Like most of the United States, I was introduced to Robin Williams on February 28, 1978 through the “My Favorite Orkan” episode of “Happy Days.” Williams played a zany alien named Mork who had come to 1950s Milwaukee, Wisconsin to take Richie Cunningham back to his home planet of Ork as a specimen. Of course the Fonze gets involved and wacky hijinks ensue. This take on the popular 60s sitcom “My Favorite Martian” was played off as a dream. However, Williams’ out of this world alter ego proved so popular that not only was the episode re-edited to make Mork a “real” alien, but both the actor and character were given their own show. That fall, the TV series “Mork & Mindy” premiered and pop culture would never be the same again.
I’m not sure I have the words to adequately express the loss of Robin Williams. He was undeniably a comedic genius as first displayed on “Mork & Mindy” and continuing through many films. His verbally manic performance in “Good Morning, Vietnam,” his sublime portrayal of a man-child in “Jumanji” and his amazing voice performance of two different penguins in “Happy Feet,” not to mention his numerous stand up performances, are but small reasons why he was unparalleled in his field and walked easily among the giants of comedy. Much like the great George Carlin, Robin Williams often commented on social issues and freely discussed his own vices and ghosts.
Of course he had many, many fine dramatic roles in films that have since become classics. Williams won the Academy Award for Best Supporting Actor for “Good Will Hunting” and a Golden Globe for “The Fisher King.” In one of his increasingly rare returns to TV over the years he gave us another award-winning performance in a compelling episode of “Homicide: Life on the Streets.” Ask any ten people what their favorite Robin Williams dramatic role is and you’ll get ten different answers. For the record, mine is Andrew martin in “Bicentennial Man.”
I’ve never met Robin Williams in person, but from everything I’ve read about him off-screen, I sincerely wish I had. By all accounts he sounds like he was an amazing and kind man and an exceptional conversationalist. He was great friends with the biggest curmudgeon on the planet, Harlan Ellison and to me that speaks volumes about the character of both men. It is always said that laughter is the best medicine. If that is true, then Robin Williams was one of the greatest healers the world has ever known. He’s been a constant presence in my life since I was eight and a half. Ever since Mork from Ork threw a doomed egg into the air, thinking it was a fellow unhatched Orkan, the phrase “fly, be free” has been a permanent part of my vocabulary. His heart-felt revelations regarding his addictions and constant fight with depression have given me insights into my own behaviors over the years and given me the strength to be a better man. I wish I would have been able to thank him.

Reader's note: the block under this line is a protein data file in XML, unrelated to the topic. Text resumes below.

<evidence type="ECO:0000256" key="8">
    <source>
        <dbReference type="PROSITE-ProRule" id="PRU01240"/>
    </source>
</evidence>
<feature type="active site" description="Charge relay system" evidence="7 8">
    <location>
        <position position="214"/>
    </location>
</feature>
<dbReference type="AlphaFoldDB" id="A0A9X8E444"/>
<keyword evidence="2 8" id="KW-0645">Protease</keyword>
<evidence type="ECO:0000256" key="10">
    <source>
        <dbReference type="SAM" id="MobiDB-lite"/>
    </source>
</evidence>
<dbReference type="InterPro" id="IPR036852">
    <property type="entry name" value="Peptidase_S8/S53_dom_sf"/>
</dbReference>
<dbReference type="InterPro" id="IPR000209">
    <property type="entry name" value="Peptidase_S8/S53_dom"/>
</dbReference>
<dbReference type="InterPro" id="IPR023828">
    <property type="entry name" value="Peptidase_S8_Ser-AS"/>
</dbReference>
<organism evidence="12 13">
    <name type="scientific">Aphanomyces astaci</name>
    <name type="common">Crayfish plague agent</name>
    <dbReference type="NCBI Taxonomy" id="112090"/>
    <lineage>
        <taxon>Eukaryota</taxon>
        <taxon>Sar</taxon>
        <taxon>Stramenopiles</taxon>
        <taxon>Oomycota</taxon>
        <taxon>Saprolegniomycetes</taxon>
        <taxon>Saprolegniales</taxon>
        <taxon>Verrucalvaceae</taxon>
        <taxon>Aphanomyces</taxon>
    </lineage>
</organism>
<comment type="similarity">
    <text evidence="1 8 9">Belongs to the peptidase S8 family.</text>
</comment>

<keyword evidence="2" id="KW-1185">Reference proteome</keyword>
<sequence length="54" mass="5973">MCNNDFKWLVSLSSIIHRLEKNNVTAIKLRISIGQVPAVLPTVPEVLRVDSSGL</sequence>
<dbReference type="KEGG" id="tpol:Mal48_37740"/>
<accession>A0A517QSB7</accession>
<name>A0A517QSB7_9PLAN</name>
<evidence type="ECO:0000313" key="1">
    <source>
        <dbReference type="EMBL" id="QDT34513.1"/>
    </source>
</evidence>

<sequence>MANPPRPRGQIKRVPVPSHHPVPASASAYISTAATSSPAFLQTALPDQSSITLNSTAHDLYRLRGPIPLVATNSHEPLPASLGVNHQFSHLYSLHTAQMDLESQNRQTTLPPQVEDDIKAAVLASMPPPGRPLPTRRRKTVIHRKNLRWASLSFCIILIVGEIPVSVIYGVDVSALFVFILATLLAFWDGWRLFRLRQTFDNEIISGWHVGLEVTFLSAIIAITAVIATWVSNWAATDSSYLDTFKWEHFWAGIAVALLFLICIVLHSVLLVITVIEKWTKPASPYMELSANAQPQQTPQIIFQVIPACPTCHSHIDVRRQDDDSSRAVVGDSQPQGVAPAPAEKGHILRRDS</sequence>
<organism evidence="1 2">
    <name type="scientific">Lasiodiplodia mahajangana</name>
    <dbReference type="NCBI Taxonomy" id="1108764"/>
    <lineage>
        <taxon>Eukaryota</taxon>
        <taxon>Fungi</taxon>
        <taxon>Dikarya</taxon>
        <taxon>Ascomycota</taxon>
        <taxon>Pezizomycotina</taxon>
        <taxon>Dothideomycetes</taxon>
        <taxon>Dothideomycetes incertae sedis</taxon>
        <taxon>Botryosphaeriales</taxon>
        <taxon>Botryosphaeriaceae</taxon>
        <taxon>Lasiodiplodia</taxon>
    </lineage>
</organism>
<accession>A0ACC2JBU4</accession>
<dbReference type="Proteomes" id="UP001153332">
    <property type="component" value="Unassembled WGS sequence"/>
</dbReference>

Williams once said “You’re only given a little spark of madness. You mustn’t lose it.” We could all be better people by taking that to heart. Life is very short and a shocking reminder of that is when one of your heroes is suddenly gone. Robin Williams was a hero to me and an inspiration. His laughter and insights were a blazing torch upon all the dark corners of the world and now life is just a little bit darker, a little bit scarier and a little hollower for the loss of Robin Williams. It’s difficult to imagine that a man as funny as him could suffer from such soul-crushing depression that taking his own life was the only way he could see to end the pain. We’ve all had our moments like that, but it’s obvious that he had no way to ultimately get past it and was not able to find the help he needed. I wish I could have been there to tell him what he meant to the world and the eight year old me that still remembers the funny man in the rainbow suspenders who taught me how fun it is to sit on a chair head first. Goodbye Mr. Williams, peace is yours at last and you have left us many ways to find our own peace through you inexhaustible talent to make us smile.
If you or anyone you know is depressed to the point where there is nowhere else to turn, please call the National Suicide Prevention Lifeline at 1-800-273-8255. There will be someone on the other end who will listen to you 24 hours a day, 7 days a week.